The Hanoi 36 Restaurant built a patio in the spring of 2020 to seat customers on Hudson Avenue NE. (Martha Wickett - Salmon Arm Observer)

Salmon Arm council decides to waive fees for sidewalk cafés during pandemic

City staff to also review applications for businesses other than restaurants as they come in

Salmon Arm council is trying to help pave the way for sidewalk cafés and patios during the coronavirus pandemic.

Back in 2014, council requested a policy from city staff on the subject, which laid out details such as procedures and fees.

The policy includes a $300 one-time application fee, as well as a $500 refundable damage deposit and a $150 land charge for use of the street.

However, the policy sat dormant for six years until this spring, when the Hanoi 36 restaurant on Hudson applied to build a patio. The application was approved and the owner paid the fees.

At council’s June 8 meeting, Coun. Sylvia Lindgren moved that the $300 application fees be waived during 2020 due to COVID-19.

“I’m in favour of helping restaurants to do whatever it is they need to do to become profitable again,” she said.

Coun. Chad Eliason said he would like to see all the fees waived, not just the $300 application.

“I know building of the patio and placing the patio is an expensive venture,” he said, so anything the city can do to encourage the capital outlay to be used again next year and the year after would be worthwhile.

He also noted the economic development society is actively promoting restaurants downtown so the city should do whatever it can to open up more space.

Read more: Hanoi 36 restaurant in Salmon Arm looks beyond COVID-19 to patio seating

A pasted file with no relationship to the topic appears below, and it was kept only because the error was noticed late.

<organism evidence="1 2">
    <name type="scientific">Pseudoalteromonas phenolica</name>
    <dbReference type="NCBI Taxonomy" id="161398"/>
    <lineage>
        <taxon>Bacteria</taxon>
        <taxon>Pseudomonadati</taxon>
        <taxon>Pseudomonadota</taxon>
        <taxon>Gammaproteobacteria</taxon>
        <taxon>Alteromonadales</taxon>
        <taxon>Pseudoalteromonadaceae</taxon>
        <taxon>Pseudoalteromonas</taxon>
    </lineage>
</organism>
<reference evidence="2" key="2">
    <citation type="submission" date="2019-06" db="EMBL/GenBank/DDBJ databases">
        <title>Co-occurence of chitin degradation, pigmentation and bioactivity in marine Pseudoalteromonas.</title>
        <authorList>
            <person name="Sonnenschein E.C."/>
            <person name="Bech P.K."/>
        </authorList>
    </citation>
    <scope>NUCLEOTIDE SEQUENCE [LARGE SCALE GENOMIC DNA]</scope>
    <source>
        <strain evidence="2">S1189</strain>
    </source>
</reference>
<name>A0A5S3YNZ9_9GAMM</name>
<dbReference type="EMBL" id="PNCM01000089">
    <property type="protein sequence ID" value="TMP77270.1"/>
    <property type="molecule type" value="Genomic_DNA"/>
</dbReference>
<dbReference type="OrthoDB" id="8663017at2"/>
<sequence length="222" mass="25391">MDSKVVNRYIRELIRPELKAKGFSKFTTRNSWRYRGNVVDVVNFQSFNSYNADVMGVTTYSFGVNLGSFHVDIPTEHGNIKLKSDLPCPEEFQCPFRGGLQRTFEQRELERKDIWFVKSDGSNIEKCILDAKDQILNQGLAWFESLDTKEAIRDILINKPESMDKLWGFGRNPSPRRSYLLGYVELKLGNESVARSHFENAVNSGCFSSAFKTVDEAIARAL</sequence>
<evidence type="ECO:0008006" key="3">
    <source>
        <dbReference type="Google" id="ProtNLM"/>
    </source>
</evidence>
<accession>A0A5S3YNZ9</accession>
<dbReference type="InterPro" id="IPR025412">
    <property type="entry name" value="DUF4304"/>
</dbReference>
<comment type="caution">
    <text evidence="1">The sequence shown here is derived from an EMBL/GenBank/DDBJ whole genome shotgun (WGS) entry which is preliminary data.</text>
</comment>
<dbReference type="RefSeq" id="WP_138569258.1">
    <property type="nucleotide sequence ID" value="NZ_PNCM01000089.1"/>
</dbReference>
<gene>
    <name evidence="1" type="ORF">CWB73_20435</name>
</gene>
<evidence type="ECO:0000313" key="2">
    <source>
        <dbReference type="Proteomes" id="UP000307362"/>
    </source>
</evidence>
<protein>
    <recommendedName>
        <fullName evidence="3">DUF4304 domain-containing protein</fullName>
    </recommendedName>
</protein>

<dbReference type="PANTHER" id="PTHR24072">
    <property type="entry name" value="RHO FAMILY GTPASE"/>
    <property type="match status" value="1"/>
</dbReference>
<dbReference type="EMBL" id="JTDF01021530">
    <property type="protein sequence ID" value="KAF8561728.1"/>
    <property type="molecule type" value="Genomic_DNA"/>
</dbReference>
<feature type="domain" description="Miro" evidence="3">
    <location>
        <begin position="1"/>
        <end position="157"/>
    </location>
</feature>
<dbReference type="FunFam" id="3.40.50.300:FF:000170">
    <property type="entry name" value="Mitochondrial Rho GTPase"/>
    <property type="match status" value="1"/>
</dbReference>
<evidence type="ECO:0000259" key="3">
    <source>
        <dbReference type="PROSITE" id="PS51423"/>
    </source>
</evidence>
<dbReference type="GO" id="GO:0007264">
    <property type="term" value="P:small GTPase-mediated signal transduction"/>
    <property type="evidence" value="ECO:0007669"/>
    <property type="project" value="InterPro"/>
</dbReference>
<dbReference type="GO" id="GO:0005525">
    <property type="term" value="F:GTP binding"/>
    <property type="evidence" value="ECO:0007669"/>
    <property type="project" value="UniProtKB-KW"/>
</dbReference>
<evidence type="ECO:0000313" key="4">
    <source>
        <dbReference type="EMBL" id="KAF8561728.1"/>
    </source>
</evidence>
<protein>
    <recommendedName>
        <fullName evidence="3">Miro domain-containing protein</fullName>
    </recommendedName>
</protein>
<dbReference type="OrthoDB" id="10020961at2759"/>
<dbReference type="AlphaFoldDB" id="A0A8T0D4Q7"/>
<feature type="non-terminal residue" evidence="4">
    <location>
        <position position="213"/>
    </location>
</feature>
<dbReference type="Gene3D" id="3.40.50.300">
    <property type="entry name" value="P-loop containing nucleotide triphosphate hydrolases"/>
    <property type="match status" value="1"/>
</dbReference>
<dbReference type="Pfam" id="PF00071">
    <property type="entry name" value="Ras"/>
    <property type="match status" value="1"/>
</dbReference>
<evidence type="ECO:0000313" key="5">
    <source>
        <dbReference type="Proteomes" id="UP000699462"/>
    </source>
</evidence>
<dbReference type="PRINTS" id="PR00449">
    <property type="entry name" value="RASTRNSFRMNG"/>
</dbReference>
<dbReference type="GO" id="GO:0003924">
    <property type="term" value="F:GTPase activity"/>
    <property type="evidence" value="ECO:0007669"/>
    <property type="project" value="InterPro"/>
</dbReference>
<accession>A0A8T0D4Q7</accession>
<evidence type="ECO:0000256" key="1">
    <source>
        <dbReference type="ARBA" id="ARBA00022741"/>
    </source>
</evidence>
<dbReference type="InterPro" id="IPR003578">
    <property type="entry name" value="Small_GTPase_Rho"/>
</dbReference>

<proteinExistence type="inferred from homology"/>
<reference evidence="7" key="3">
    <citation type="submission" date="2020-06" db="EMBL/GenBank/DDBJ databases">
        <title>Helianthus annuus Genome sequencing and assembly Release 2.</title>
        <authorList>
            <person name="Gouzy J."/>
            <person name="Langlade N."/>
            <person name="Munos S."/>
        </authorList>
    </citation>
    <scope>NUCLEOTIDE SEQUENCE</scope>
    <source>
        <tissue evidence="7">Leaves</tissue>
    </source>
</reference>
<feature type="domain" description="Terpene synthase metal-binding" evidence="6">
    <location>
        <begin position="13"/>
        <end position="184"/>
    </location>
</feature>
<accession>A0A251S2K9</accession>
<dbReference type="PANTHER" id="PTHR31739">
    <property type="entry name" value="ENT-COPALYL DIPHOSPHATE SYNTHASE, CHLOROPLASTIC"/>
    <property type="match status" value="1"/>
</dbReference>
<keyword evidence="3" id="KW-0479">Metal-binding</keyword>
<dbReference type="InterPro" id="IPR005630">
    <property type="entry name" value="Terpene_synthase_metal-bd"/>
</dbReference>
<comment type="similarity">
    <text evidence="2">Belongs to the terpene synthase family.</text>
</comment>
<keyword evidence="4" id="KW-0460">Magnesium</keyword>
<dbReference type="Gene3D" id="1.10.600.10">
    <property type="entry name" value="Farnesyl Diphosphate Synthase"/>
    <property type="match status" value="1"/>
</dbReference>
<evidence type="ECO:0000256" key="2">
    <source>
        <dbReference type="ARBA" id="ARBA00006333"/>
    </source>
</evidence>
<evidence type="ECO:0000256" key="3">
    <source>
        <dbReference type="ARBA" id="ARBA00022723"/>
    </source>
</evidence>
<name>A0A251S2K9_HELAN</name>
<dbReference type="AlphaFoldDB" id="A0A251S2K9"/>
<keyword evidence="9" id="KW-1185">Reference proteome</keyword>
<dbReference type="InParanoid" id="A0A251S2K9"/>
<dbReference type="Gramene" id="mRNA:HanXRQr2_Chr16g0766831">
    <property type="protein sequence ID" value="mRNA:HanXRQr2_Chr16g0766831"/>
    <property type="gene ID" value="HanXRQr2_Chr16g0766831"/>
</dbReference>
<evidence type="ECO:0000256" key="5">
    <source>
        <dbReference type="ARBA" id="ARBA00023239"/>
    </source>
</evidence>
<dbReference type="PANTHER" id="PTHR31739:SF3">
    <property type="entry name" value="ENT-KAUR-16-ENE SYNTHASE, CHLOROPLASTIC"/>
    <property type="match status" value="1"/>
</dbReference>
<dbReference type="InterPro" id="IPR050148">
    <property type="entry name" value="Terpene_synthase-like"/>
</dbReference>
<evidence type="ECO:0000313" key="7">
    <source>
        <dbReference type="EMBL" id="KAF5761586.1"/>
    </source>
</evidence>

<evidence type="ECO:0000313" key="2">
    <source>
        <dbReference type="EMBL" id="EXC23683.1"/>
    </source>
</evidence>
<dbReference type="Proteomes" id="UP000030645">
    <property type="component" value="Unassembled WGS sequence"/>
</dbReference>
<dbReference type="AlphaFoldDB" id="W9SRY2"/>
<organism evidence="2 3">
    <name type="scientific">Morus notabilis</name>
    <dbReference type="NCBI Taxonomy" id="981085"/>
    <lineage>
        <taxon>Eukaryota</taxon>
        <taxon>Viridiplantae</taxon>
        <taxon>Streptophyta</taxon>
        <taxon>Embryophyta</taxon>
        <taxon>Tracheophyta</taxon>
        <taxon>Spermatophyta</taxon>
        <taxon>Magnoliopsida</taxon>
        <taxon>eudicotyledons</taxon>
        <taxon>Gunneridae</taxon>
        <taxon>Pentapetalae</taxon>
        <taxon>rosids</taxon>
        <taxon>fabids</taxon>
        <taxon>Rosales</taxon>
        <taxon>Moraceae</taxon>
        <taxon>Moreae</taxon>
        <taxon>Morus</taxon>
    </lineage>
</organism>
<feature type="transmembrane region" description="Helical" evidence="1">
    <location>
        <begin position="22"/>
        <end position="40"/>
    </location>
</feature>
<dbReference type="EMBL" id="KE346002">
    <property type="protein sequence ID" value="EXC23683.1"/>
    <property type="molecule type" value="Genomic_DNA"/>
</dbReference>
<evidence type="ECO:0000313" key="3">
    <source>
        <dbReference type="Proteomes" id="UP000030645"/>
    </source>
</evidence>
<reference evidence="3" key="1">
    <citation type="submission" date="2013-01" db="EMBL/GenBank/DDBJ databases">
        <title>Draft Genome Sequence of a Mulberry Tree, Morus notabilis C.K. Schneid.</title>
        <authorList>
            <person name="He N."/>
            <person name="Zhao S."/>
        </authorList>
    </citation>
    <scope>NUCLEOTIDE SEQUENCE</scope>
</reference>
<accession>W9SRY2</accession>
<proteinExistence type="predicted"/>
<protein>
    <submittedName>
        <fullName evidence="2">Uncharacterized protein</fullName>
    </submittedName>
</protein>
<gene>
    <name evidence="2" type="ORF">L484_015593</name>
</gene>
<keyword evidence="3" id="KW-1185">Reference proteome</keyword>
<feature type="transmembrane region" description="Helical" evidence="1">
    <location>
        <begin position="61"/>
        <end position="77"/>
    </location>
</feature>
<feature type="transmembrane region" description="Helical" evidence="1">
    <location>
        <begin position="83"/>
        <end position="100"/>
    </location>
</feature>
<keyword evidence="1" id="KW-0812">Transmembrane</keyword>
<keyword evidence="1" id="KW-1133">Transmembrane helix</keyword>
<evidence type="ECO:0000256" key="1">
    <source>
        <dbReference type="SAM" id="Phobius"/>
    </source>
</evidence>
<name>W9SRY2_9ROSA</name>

Read more: Tiny coffee shops help owners save on rent in high-cost Vancouver, Toronto

Read more: COVID-19: Province streamlines patio applications for B.C.restaurants, wineries, pubs

The motion to waive the $300 one-time application fee and expand patron areas into the boulevard, subject to staff approval and adequate liability insurance, passed unanimously.

Coun. Kevin Flynn then made another motion – that the $150 land charge also be waived.

He said he understands why staff want to maintain the fee, but “we’re not charging for parking in a lot of spots now; it makes sense to waive it this year as well as returning it to Hanoi (36 restaurant).”

Lindgren asked if the policy only applies to restaurants, not retail spaces.

Niewenhuizen said the policy is built around restaurants, but there is interest from other businesses.

“So I think we’ll be reviewing those applications as they come in.”

The motion to waive the $150 fee, as well as refunding the payment from Hanoi 36, passed unanimously.

A city staff report from Kevin Pearson, the city’s director of development services, recommended unsuccessfully against waiving the $150 fee.

“As a disposition of city property, it is not recommended that the $150 land charge be waived/refunded. The need for an application form to be filled out for our records, drawings to scale, proof of third party liability and the $500 damage deposit remain important aspects of this process,” Pearson wrote.
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